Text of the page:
Our children and other animals

5th January 2007 at 00:00
If you have any Christmas money left to spend and want a refreshing book to start the new term, you could do worse than to get a copy of Debating Humanism, a little book with a big agenda.

One of the contributors presents the case for "Re-humanising Education".

Written by Dennis Hayes, head of the centre for professional learning at Canterbury Christ Church University, it argues that we have lost the intellectual culture which is the essence of what it is to be human, and that the battle needed within education is not over the particular visions of education, but with the very idea of education and our understanding of the children we teach.

Humanity and its "achievements" are understood today to be at best problematic, at worst destructive. And it is this problematisation of humanity that has undermined education, Hayes argues. In essence, he suggests there is an abandonment of the belief that we can truly educate children, because we view them as "barely human".

This sounds somewhat extreme, especially in our "child-centred" times when, at least on the surface, it seems that teachers are more humane than ever before. But, Hayes believes, this "child-centredness" is actually part of the problem. For example, the idea of "personalised learning", he says, is anti-humanist - the more learning is personalised, the less it is education, he states.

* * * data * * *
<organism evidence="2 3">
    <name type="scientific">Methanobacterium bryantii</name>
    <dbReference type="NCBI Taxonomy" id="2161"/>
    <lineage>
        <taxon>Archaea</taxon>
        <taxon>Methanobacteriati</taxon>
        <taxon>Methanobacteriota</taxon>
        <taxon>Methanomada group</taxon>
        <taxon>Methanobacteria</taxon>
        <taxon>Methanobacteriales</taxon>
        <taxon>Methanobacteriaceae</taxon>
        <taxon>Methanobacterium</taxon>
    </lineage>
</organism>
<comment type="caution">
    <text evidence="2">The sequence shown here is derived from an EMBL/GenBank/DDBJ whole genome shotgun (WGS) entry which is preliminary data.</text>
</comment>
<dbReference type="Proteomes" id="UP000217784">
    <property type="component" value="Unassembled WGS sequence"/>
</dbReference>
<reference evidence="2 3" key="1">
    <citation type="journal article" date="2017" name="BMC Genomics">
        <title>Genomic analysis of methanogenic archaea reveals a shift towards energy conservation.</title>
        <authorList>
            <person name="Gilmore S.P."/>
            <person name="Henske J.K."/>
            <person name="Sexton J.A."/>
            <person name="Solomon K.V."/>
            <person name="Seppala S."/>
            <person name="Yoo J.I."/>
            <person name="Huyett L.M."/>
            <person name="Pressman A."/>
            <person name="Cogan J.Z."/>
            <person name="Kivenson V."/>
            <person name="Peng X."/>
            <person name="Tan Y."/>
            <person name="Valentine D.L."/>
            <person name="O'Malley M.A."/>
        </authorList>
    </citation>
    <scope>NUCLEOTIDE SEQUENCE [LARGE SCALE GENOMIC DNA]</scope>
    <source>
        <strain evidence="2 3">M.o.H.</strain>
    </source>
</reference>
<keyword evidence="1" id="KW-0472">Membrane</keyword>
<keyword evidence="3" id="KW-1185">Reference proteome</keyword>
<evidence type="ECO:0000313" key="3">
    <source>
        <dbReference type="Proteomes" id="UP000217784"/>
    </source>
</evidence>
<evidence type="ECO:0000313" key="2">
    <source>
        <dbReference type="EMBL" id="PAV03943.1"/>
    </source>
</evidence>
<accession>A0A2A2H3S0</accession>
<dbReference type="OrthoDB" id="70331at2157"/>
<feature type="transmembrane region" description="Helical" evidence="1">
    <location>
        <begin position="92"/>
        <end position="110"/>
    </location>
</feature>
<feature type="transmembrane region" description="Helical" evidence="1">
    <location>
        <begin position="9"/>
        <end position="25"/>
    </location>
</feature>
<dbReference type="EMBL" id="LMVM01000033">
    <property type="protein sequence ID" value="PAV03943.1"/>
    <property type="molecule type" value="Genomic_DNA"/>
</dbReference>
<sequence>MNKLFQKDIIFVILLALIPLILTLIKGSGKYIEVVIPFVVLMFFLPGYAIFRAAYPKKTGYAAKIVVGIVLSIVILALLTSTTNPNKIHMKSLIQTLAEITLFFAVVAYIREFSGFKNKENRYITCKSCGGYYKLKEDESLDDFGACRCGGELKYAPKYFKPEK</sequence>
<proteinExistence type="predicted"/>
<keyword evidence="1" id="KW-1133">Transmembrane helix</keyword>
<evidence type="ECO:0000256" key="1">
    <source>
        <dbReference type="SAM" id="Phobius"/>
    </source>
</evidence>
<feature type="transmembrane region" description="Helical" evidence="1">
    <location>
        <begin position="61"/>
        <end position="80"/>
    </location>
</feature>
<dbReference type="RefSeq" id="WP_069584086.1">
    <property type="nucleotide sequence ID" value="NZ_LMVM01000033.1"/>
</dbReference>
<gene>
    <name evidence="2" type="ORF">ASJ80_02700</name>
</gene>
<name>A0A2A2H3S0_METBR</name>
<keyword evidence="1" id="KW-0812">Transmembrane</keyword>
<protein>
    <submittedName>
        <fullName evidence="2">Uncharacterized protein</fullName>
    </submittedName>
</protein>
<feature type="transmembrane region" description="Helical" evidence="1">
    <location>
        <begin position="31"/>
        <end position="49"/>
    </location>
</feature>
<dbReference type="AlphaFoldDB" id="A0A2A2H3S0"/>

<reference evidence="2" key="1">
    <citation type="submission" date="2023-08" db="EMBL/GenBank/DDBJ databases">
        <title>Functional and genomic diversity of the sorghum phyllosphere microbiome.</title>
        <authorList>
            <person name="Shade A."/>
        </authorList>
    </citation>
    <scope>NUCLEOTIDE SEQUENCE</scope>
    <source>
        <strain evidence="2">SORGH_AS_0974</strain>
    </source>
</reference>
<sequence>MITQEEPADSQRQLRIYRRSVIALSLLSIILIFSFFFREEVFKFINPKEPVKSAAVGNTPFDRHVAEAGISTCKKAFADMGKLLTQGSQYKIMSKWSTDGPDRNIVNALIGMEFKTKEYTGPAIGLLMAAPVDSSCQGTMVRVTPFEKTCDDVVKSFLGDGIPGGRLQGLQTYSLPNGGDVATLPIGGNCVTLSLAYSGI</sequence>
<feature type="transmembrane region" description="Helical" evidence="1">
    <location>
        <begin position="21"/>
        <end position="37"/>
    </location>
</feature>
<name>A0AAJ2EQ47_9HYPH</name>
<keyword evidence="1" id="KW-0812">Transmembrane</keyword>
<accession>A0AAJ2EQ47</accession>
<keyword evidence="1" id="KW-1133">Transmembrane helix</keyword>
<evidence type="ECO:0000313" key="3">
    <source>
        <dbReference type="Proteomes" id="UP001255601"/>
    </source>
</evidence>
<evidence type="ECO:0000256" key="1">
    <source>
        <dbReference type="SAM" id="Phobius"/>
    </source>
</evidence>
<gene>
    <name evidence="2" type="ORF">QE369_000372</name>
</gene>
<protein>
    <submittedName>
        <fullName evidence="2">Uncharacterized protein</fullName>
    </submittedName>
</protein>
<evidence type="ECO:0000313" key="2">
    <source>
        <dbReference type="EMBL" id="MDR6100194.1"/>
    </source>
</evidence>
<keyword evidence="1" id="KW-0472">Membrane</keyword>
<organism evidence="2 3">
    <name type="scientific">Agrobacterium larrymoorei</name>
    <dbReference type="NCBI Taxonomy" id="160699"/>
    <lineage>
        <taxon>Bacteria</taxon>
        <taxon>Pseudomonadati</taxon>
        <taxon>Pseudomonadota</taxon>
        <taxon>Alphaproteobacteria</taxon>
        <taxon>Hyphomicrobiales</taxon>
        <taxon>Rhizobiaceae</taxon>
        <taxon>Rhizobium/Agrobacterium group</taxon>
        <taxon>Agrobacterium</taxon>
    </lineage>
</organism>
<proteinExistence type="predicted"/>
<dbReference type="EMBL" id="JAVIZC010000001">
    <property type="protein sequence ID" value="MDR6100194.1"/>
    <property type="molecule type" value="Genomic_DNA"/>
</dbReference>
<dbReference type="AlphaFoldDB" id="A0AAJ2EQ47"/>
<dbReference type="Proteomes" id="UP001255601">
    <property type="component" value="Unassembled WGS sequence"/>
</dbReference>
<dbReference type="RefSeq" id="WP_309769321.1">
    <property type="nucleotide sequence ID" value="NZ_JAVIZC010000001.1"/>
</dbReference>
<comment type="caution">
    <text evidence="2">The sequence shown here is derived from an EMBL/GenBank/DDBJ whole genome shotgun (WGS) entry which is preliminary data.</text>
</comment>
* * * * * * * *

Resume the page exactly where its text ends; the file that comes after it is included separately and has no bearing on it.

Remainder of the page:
He goes on to criticise the idea of learning styles. Hayes gives, for me, the horrific example of going round a school where different children had their learning types - kinaesthetic learner, active experimenter and so on - on their desk.

Finally, Hayes attacks the worryingly popular idea of emotional intelligence, pointing out that this theory has little scientific validity, but appears to relate more to certain prejudices and concerns about managing young people who are understood to be emotionally illiterate, even damaged.

For me, one of the elements within these new learning ideas which suggest that Hayes has a point, is that all, despite their rhetoric, appear to be generated by a sense that young people have a problem - that they are damaged, excluded, ignored or misunderstood. They are not understood in terms of their potential, but more in terms of their weaknesses. Education is not seen as a universal body of knowledge that young people must be educated towards.

Stuart Waiton is director of GenerationYouthIssues.org

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